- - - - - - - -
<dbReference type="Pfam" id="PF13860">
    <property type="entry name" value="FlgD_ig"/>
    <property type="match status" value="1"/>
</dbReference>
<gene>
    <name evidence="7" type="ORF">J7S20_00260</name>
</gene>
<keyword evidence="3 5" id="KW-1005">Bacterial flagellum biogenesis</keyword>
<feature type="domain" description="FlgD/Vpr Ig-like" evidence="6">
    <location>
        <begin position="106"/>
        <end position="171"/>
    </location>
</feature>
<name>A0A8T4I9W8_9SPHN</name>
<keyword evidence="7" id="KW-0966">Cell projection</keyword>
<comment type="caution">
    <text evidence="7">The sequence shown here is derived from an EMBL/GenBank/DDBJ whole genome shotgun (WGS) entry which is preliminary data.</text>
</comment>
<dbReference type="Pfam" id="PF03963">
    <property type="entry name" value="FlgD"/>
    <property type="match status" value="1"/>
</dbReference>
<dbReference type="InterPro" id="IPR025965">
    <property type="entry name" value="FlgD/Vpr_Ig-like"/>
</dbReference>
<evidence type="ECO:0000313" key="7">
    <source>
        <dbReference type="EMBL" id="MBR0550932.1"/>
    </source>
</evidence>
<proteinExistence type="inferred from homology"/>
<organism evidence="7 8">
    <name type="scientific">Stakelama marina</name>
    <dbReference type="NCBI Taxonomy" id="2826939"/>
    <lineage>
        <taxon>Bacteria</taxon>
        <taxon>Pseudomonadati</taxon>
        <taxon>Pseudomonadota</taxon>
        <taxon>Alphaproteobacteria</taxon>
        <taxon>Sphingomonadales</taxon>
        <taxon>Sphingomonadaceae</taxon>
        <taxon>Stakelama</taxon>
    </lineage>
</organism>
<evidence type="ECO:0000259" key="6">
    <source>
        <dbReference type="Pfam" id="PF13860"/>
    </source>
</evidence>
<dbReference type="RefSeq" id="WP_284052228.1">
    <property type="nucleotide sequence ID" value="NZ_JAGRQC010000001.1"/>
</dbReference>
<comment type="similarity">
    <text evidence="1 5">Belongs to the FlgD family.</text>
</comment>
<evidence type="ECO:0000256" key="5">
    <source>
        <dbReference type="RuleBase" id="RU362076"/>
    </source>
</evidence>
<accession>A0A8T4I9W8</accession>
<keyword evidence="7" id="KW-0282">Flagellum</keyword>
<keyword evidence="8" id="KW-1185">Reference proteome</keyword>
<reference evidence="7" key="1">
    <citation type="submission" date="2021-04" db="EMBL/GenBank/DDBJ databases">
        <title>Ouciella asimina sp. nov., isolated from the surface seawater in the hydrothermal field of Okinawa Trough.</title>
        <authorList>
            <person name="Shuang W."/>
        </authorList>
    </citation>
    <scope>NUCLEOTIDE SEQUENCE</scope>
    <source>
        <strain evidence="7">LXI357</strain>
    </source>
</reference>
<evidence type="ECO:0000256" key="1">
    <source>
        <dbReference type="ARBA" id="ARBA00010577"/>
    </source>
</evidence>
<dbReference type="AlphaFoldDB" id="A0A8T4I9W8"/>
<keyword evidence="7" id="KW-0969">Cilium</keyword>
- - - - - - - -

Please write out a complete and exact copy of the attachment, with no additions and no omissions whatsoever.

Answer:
<dbReference type="Pfam" id="PF13860">
    <property type="entry name" value="FlgD_ig"/>
    <property type="match status" value="1"/>
</dbReference>
<gene>
    <name evidence="7" type="ORF">J7S20_00260</name>
</gene>
<keyword evidence="3 5" id="KW-1005">Bacterial flagellum biogenesis</keyword>
<feature type="domain" description="FlgD/Vpr Ig-like" evidence="6">
    <location>
        <begin position="106"/>
        <end position="171"/>
    </location>
</feature>
<name>A0A8T4I9W8_9SPHN</name>
<keyword evidence="7" id="KW-0966">Cell projection</keyword>
<comment type="caution">
    <text evidence="7">The sequence shown here is derived from an EMBL/GenBank/DDBJ whole genome shotgun (WGS) entry which is preliminary data.</text>
</comment>
<dbReference type="Pfam" id="PF03963">
    <property type="entry name" value="FlgD"/>
    <property type="match status" value="1"/>
</dbReference>
<dbReference type="InterPro" id="IPR025965">
    <property type="entry name" value="FlgD/Vpr_Ig-like"/>
</dbReference>
<evidence type="ECO:0000313" key="7">
    <source>
        <dbReference type="EMBL" id="MBR0550932.1"/>
    </source>
</evidence>
<proteinExistence type="inferred from homology"/>
<organism evidence="7 8">
    <name type="scientific">Stakelama marina</name>
    <dbReference type="NCBI Taxonomy" id="2826939"/>
    <lineage>
        <taxon>Bacteria</taxon>
        <taxon>Pseudomonadati</taxon>
        <taxon>Pseudomonadota</taxon>
        <taxon>Alphaproteobacteria</taxon>
        <taxon>Sphingomonadales</taxon>
        <taxon>Sphingomonadaceae</taxon>
        <taxon>Stakelama</taxon>
    </lineage>
</organism>
<evidence type="ECO:0000259" key="6">
    <source>
        <dbReference type="Pfam" id="PF13860"/>
    </source>
</evidence>
<dbReference type="RefSeq" id="WP_284052228.1">
    <property type="nucleotide sequence ID" value="NZ_JAGRQC010000001.1"/>
</dbReference>
<comment type="similarity">
    <text evidence="1 5">Belongs to the FlgD family.</text>
</comment>
<evidence type="ECO:0000256" key="5">
    <source>
        <dbReference type="RuleBase" id="RU362076"/>
    </source>
</evidence>
<accession>A0A8T4I9W8</accession>
<keyword evidence="7" id="KW-0282">Flagellum</keyword>
<keyword evidence="8" id="KW-1185">Reference proteome</keyword>
<reference evidence="7" key="1">
    <citation type="submission" date="2021-04" db="EMBL/GenBank/DDBJ databases">
        <title>Ouciella asimina sp. nov., isolated from the surface seawater in the hydrothermal field of Okinawa Trough.</title>
        <authorList>
            <person name="Shuang W."/>
        </authorList>
    </citation>
    <scope>NUCLEOTIDE SEQUENCE</scope>
    <source>
        <strain evidence="7">LXI357</strain>
    </source>
</reference>
<evidence type="ECO:0000256" key="1">
    <source>
        <dbReference type="ARBA" id="ARBA00010577"/>
    </source>
</evidence>
<dbReference type="AlphaFoldDB" id="A0A8T4I9W8"/>
<keyword evidence="7" id="KW-0969">Cilium</keyword>